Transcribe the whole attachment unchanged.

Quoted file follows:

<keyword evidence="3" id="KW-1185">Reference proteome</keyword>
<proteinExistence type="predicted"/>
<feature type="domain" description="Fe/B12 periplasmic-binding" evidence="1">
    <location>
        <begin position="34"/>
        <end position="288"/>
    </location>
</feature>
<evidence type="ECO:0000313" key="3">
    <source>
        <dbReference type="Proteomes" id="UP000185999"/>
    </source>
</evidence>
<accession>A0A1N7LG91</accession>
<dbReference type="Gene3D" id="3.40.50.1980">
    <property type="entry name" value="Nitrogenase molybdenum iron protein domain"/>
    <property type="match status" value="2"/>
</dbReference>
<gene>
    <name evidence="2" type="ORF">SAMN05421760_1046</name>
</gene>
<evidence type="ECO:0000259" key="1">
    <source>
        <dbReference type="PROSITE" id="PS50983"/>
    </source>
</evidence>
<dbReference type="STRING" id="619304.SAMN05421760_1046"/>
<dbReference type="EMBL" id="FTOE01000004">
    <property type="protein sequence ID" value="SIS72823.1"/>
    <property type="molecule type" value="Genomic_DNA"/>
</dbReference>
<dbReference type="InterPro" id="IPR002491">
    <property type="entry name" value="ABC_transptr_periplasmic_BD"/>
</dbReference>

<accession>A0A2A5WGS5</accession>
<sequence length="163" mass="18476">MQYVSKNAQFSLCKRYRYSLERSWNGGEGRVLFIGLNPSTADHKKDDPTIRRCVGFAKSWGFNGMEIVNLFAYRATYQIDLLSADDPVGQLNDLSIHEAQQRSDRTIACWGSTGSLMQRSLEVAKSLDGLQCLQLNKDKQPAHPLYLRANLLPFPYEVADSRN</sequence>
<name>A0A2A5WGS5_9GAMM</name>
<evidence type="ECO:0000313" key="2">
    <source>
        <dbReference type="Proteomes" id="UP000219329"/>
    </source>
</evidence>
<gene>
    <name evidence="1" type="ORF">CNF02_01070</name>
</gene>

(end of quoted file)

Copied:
<keyword evidence="3" id="KW-1185">Reference proteome</keyword>
<proteinExistence type="predicted"/>
<feature type="domain" description="Fe/B12 periplasmic-binding" evidence="1">
    <location>
        <begin position="34"/>
        <end position="288"/>
    </location>
</feature>
<evidence type="ECO:0000313" key="3">
    <source>
        <dbReference type="Proteomes" id="UP000185999"/>
    </source>
</evidence>
<accession>A0A1N7LG91</accession>
<dbReference type="Gene3D" id="3.40.50.1980">
    <property type="entry name" value="Nitrogenase molybdenum iron protein domain"/>
    <property type="match status" value="2"/>
</dbReference>
<gene>
    <name evidence="2" type="ORF">SAMN05421760_1046</name>
</gene>
<evidence type="ECO:0000259" key="1">
    <source>
        <dbReference type="PROSITE" id="PS50983"/>
    </source>
</evidence>
<dbReference type="STRING" id="619304.SAMN05421760_1046"/>
<dbReference type="EMBL" id="FTOE01000004">
    <property type="protein sequence ID" value="SIS72823.1"/>
    <property type="molecule type" value="Genomic_DNA"/>
</dbReference>
<dbReference type="InterPro" id="IPR002491">
    <property type="entry name" value="ABC_transptr_periplasmic_BD"/>
</dbReference>

<accession>A0A2A5WGS5</accession>
<sequence length="163" mass="18476">MQYVSKNAQFSLCKRYRYSLERSWNGGEGRVLFIGLNPSTADHKKDDPTIRRCVGFAKSWGFNGMEIVNLFAYRATYQIDLLSADDPVGQLNDLSIHEAQQRSDRTIACWGSTGSLMQRSLEVAKSLDGLQCLQLNKDKQPAHPLYLRANLLPFPYEVADSRN</sequence>
<name>A0A2A5WGS5_9GAMM</name>
<evidence type="ECO:0000313" key="2">
    <source>
        <dbReference type="Proteomes" id="UP000219329"/>
    </source>
</evidence>
<gene>
    <name evidence="1" type="ORF">CNF02_01070</name>
</gene>